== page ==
3. So UKIP will probably stop Cameron from winning the general election. Cameron might desperately try to secure a deal, but he is toxic to Farage, so no deal will be done.

4. Seeing the opening, Johnson has moved from EU-neutral to EU-sceptic. Farage and Johnson can probably do business together and come to a deal.

It is hard to not be amused by Boris, even if you are aware that his entire life is just a performance. This is just another Act in that performance.

I just wish that this horse trading, manoeuvring and shenanigans would yield something, but I don’t trust any of them anymore.

Anonymous said...

Cameron is playing a game with the EU. He will say either you make the reforms that I want, or the UK leaves the EUSSR. The EU will not like being blackmailed like that, so they might call his bluff. If they don't play ball, then we leave. If we do leave, can the rest of the EU afford to have a sour grapes attitude, or do they need to trade with us? I think they do need to trade with us. We should be out to trade with them, but without the vast outpouring of red tape which hampers everything that we do, at the present time. This is costing millions if not billions of pounds, and is money down the drain. The EU is a drain on our resources. We don't even know what they do with the money because they don't have the accounts audited. I wonder why that is?

Cameron and Clegg are jumping on UKIP's bandwagon, and it is now on a roll, because at last they can see what the British public really wants: Halt immigration.
Immigration immigration immigration(to paraphrase Tony Blair) has backfired spectacularly. At last people realise that the infrastructure cannot cope. The 'lifeboat' of the United Kingdom is in danger of capsizing.

Peter van Leeuwen said...

Another option was forgotten to mention:
Britain to leave a reformed EU, (which would be no big catastrophy either).

EU reform is not the same as pandering to British wishes. Britain may not like every reform, it did not like the election reform (parliamentary power grab) which made Juncker the next EC president. It may not like some reforms in the eurozone which might be necessary. So what?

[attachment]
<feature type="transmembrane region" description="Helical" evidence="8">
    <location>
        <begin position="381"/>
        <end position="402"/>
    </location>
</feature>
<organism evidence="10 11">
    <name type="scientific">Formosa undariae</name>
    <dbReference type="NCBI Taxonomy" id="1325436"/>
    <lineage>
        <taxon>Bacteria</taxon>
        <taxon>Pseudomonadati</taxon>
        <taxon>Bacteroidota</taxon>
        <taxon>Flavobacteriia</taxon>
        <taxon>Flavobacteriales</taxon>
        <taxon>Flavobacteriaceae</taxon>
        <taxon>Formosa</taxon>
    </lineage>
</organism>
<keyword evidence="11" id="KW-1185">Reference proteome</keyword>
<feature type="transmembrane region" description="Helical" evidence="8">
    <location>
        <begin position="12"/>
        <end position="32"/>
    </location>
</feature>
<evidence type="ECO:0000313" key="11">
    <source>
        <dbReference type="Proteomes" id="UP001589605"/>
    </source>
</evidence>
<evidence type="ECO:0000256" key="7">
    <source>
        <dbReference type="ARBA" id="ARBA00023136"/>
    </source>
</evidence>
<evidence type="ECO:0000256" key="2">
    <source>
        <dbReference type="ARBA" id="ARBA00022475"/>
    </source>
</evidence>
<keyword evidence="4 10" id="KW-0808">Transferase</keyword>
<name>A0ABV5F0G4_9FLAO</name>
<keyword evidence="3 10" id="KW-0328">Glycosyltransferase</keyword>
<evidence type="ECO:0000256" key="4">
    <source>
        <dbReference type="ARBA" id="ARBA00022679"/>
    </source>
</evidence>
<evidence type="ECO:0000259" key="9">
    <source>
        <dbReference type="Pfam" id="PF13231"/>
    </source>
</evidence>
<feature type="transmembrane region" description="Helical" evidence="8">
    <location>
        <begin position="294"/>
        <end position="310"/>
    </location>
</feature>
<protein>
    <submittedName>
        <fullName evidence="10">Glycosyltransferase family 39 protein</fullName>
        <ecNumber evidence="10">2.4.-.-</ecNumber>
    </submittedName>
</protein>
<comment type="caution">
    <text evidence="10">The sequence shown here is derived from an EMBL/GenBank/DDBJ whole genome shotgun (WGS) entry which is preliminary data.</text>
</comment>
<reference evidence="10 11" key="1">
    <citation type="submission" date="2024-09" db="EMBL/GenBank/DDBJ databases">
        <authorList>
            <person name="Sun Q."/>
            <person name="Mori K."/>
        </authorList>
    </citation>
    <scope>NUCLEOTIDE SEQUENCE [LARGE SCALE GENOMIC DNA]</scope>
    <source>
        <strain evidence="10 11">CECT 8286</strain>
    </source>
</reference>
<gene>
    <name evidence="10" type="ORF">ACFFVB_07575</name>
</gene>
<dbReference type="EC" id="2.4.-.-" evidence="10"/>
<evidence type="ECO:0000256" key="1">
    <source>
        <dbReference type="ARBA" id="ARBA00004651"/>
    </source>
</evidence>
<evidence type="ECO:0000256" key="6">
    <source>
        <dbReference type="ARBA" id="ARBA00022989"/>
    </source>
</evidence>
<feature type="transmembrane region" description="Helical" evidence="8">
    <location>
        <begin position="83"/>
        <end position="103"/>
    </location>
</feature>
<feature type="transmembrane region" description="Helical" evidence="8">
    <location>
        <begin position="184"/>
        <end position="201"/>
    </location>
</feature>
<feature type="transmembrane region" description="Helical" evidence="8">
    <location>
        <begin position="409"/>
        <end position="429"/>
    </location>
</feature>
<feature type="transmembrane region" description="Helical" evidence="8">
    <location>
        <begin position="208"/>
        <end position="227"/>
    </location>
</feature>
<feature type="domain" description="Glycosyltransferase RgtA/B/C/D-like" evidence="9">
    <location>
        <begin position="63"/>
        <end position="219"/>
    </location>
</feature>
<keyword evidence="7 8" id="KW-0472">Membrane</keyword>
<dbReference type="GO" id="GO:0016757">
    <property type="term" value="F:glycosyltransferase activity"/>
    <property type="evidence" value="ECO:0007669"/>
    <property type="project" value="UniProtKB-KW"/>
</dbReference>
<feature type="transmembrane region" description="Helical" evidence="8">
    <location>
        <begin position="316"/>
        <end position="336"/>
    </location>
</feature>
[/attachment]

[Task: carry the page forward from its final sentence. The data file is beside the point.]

The EU should not give in to any UK blackmail or threat, but just judge any reform proposals on their merits. If the UK were to rejoin EFTA, no big deal, short of relationships like with Russia, there always will be trade with the UK.

Rik said...

At the end of the day it is very simple the added value of the EU is in the common market (freetradezone). The other stuff imho is at best neutral but more likely a value destroyer.

Which means the more red tape is generated and the more valuedestroying projects (like Euro, Ukraine etc) are started the less the added value will be.

Anyway the UK would be well served to try to move to other places than Europe. Europe is roughly a no growth zone. The less a region you do business with grows the more difficult it will be to grow yourself. It is simply crap relying for 50% for your export on an economic zombie. Too dependent anyway on one partner but even worse when it is the worst partner (growwise) available.
A reformed EU being a good thing for the UK whether it will remain a member or not.

Boris getting back in national politics is very likley good news for the Conservatives. Looks like a more credible Euro-sceptic than Cameron and is simply a popular guy in general. Will take very likely a considerable part of the IP vote back.

Rollo said...